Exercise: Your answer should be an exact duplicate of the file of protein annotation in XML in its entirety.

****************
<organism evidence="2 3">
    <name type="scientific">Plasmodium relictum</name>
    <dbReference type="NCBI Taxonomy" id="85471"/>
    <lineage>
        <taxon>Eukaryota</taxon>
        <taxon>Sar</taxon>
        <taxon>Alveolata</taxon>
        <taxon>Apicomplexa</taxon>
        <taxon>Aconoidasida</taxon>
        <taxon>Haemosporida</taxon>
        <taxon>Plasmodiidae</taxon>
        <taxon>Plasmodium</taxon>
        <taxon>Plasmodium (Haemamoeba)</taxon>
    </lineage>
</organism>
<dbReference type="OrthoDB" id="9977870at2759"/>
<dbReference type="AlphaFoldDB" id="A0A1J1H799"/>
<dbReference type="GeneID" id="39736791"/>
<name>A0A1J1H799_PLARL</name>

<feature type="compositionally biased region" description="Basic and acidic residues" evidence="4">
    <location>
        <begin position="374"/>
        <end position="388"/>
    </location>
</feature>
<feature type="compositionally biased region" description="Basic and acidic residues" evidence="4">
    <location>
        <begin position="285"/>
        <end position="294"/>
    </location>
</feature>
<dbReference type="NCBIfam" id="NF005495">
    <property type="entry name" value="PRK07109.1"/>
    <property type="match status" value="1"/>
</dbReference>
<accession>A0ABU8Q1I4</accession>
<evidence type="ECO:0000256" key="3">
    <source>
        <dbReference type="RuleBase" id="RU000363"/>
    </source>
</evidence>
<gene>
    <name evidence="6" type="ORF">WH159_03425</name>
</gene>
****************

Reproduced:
<organism evidence="2 3">
    <name type="scientific">Plasmodium relictum</name>
    <dbReference type="NCBI Taxonomy" id="85471"/>
    <lineage>
        <taxon>Eukaryota</taxon>
        <taxon>Sar</taxon>
        <taxon>Alveolata</taxon>
        <taxon>Apicomplexa</taxon>
        <taxon>Aconoidasida</taxon>
        <taxon>Haemosporida</taxon>
        <taxon>Plasmodiidae</taxon>
        <taxon>Plasmodium</taxon>
        <taxon>Plasmodium (Haemamoeba)</taxon>
    </lineage>
</organism>
<dbReference type="OrthoDB" id="9977870at2759"/>
<dbReference type="AlphaFoldDB" id="A0A1J1H799"/>
<dbReference type="GeneID" id="39736791"/>
<name>A0A1J1H799_PLARL</name>

<feature type="compositionally biased region" description="Basic and acidic residues" evidence="4">
    <location>
        <begin position="374"/>
        <end position="388"/>
    </location>
</feature>
<feature type="compositionally biased region" description="Basic and acidic residues" evidence="4">
    <location>
        <begin position="285"/>
        <end position="294"/>
    </location>
</feature>
<dbReference type="NCBIfam" id="NF005495">
    <property type="entry name" value="PRK07109.1"/>
    <property type="match status" value="1"/>
</dbReference>
<accession>A0ABU8Q1I4</accession>
<evidence type="ECO:0000256" key="3">
    <source>
        <dbReference type="RuleBase" id="RU000363"/>
    </source>
</evidence>
<gene>
    <name evidence="6" type="ORF">WH159_03425</name>
</gene>